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Marcus Garvey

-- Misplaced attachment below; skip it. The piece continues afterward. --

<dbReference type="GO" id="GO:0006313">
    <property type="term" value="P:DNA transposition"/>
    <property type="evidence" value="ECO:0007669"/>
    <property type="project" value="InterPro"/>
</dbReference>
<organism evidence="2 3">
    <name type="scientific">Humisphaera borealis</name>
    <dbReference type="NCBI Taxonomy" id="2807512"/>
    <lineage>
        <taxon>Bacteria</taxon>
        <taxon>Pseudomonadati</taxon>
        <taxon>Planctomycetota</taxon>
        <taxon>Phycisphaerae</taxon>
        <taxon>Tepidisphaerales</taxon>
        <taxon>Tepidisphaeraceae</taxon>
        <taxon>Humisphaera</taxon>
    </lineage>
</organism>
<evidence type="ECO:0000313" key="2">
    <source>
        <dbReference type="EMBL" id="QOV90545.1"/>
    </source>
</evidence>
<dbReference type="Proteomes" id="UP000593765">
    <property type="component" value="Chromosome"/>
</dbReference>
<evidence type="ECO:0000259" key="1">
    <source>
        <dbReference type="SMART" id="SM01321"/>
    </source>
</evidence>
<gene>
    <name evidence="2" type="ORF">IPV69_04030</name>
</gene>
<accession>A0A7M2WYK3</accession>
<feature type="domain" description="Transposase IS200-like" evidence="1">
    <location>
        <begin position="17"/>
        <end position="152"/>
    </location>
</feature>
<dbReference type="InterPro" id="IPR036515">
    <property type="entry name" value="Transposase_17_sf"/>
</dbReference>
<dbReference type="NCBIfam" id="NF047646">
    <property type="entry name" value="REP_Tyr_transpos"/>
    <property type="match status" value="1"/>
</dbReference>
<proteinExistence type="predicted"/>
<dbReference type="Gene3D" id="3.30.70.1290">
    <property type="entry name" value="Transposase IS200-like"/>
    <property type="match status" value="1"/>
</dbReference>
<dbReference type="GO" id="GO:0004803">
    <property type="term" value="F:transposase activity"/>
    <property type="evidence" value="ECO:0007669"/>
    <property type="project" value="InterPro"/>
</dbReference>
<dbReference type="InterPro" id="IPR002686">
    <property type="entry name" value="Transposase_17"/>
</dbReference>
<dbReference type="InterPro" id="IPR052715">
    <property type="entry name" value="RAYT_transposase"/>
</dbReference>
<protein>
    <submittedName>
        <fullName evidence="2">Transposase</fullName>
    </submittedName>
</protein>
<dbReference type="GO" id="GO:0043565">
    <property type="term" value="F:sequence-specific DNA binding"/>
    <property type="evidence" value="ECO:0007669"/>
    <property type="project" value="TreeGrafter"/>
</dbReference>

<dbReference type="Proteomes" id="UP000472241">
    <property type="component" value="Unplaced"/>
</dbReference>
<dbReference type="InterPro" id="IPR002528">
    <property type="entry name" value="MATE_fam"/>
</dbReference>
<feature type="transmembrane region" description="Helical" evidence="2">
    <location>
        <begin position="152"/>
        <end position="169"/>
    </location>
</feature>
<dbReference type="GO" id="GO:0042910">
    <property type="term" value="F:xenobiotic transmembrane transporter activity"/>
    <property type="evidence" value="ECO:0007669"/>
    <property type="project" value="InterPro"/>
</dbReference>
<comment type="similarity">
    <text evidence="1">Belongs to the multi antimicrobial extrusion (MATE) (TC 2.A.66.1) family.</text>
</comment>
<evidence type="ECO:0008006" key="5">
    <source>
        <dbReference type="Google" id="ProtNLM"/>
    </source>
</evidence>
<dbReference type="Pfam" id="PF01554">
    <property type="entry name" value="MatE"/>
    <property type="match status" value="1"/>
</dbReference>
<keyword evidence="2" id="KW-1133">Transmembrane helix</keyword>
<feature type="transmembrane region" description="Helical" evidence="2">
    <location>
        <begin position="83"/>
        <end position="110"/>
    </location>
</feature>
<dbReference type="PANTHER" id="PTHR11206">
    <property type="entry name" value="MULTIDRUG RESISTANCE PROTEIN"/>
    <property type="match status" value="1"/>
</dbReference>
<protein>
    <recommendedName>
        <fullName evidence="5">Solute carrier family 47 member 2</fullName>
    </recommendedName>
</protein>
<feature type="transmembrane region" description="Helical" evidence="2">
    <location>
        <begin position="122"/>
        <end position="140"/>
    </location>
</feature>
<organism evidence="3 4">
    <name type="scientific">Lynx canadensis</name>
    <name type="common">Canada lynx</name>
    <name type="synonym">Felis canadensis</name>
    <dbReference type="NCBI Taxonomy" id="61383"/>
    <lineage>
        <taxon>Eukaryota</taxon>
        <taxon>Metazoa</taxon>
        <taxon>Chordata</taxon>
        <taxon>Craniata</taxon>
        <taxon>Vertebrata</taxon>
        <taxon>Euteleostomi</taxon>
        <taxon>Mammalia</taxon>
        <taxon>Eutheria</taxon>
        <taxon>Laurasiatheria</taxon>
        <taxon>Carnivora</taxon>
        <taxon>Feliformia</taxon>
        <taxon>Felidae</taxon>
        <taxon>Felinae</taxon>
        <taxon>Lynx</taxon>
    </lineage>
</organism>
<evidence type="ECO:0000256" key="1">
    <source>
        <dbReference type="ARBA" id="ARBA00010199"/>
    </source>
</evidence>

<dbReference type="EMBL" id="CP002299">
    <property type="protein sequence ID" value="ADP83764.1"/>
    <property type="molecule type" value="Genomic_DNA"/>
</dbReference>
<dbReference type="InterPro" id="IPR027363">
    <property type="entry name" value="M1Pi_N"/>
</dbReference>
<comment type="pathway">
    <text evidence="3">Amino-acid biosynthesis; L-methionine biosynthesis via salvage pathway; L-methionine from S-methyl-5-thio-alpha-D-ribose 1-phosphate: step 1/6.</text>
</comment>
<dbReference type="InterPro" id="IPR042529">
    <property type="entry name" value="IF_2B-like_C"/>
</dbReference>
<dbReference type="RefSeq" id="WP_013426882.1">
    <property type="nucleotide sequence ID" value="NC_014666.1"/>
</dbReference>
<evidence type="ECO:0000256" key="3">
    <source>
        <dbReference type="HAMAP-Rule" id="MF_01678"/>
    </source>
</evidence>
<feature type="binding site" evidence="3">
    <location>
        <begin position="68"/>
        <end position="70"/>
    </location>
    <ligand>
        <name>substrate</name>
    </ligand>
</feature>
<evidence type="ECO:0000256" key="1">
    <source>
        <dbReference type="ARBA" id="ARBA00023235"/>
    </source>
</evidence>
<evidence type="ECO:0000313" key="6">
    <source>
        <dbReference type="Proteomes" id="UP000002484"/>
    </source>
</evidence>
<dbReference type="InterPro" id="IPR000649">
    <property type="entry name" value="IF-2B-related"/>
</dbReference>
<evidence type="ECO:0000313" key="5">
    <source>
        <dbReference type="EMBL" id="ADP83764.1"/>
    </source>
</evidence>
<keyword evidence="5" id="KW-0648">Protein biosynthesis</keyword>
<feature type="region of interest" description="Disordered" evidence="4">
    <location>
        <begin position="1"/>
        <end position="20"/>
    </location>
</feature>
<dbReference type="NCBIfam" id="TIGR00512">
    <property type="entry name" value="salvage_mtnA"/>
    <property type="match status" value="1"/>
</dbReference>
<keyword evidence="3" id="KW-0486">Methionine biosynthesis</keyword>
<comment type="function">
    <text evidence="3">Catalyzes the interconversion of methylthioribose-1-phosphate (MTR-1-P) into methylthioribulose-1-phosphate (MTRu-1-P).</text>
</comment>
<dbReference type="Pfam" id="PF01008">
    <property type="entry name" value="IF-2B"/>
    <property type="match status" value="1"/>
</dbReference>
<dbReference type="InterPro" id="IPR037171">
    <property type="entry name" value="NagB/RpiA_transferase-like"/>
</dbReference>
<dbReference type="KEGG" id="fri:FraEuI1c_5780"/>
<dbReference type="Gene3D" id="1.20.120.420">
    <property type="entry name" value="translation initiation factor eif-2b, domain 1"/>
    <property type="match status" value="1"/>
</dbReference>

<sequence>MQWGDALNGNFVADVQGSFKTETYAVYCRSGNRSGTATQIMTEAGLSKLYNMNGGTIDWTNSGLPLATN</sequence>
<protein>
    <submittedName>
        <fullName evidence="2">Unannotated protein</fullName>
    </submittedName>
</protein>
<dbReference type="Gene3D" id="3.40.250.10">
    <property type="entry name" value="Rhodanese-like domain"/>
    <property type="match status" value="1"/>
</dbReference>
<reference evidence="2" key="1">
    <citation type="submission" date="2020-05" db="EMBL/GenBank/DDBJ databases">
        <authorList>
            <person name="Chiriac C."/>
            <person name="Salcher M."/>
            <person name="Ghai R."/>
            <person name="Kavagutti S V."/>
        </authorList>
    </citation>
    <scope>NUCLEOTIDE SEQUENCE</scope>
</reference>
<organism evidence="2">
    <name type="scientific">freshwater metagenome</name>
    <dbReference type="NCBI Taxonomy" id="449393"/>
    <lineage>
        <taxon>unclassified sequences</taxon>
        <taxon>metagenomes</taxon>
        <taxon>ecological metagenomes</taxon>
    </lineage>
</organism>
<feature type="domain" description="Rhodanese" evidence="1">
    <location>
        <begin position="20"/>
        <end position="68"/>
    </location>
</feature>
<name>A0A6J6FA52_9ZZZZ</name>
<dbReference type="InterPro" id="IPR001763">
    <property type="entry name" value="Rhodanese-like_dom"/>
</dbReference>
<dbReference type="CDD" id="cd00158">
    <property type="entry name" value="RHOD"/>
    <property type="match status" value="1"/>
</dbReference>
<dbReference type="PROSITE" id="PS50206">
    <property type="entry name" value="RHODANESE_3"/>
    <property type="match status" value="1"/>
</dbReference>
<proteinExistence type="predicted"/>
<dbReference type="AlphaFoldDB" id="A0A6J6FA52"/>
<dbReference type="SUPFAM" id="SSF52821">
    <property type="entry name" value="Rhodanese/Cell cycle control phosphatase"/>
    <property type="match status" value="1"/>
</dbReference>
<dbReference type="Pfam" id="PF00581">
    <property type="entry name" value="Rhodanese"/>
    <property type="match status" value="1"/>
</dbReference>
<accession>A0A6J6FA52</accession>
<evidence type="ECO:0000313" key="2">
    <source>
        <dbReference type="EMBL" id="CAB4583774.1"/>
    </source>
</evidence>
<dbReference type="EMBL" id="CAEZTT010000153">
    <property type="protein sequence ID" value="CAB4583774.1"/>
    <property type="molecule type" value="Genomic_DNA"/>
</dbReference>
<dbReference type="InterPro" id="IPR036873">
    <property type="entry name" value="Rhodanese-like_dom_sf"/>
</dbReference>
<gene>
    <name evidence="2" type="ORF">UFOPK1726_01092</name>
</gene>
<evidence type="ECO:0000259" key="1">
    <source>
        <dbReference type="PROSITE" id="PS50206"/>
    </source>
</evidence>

API Born Marcus Mosiah Garvey, Jr. (1887-08-17)17 August 1887 St. Ann's Bay, Jamaica Died 10 June 1940(1940-06-10) (aged 52) London, England, UK Occupation Publisher, journalist Known for Activism, black nationalism, Pan-Africanism Children Marcus Mosiah Garvey, III (born 17 September 1930) and Julius Winston (born 1933) Parents Marcus Mosiah Garvey, Sr. Sarah Jane Richards Rastafari movement Main doctrines Jah Afrocentrism Ital Zion Cannabis use Central figures Haile Selassie I Jesus Menen Asfaw Marcus Garvey Key scriptures Bible Kebra Nagast The Promise Key Holy Piby My Life and Ethiopia's Progress Royal Parchment Scroll of Black Supremacy Branches Mansions in the U.S. Bobo Ashanti Nyabinghi Twelve Tribes of Israel Festivals Shashamane Grounation Day Reasoning Notable individuals Leonard Howell Joseph Hibbert Mortimer Planno Vernon Carrington Charles Edwards Bob Marley Peter Tosh See also Vocabulary Persecution Dreadlocks Reggae Ethiopian Christianity Index of Rastafari articles v t e Pan-African topics Pan-Africanism Afro-Asian Afro-Latino Colonialism Africa Maafa Black people African philosophy Black conservatism Black leftism Black nationalism Black orientalism Afrocentrism African Topics FESPACO African art PAFF George Padmore Walter Rodney Patrice Lumumba Thomas Sankara Frantz Fanon Molefi Kete Asante Ahmed Sékou Touré Kwame Nkrumah Marcus Garvey Malcolm X Haile Selassie W. E. B. Du Bois Muammar Gaddafi C. L. R. James Cheikh Anta Diop Elijah Muhammad Yosef Ben-Jochannan Alhaji Alieu Ebrima Cham Joof Robert Mugabe v t e Marcus Mosiah Garvey, Jr., ONH (17 August 1887 – 10 June 1940), was a Jamaican political leader, publisher, journalist, entrepreneur, and orator who was a staunch proponent of the Black nationalism and Pan-Africanism movements, to which end he founded the Universal Negro Improvement Association and African Communities League (UNIA-ACL). He founded the Black Star Line, part of the Back-to-Africa movement, which promoted the return of the African diaspora to their ancestral lands.Prior to the twentieth century, leaders such as Prince Hall, Martin Delany, Edward Wilmot Blyden, and Henry Highland Garnet advocated the involvement of the African diaspora in African affairs. Garvey was unique in advancing a Pan-African philosophy to inspire a global mass movement and economic empowerment focusing on Africa known as Garveyism. Promoted by the UNIA as a movement of African Redemption, Garveyism would eventually inspire others, ranging from the Nation of Islam to the Rastafari movement (which proclaims Garvey as a prophet). Garveyism intended persons of African ancestry in the diaspora to "redeem" the nations of Africa and for the European colonial powers to leave the continent. His essential ideas about Africa were stated in an editorial in the Negro World entitled "African Fundamentalism", where he wrote: "Our union must know no clime, boundary, or nationality… to let us hold together under all climes and in every country…" Cite error: There are tags on this page, but the references will not show without a {{reflist}} template (see the help page).
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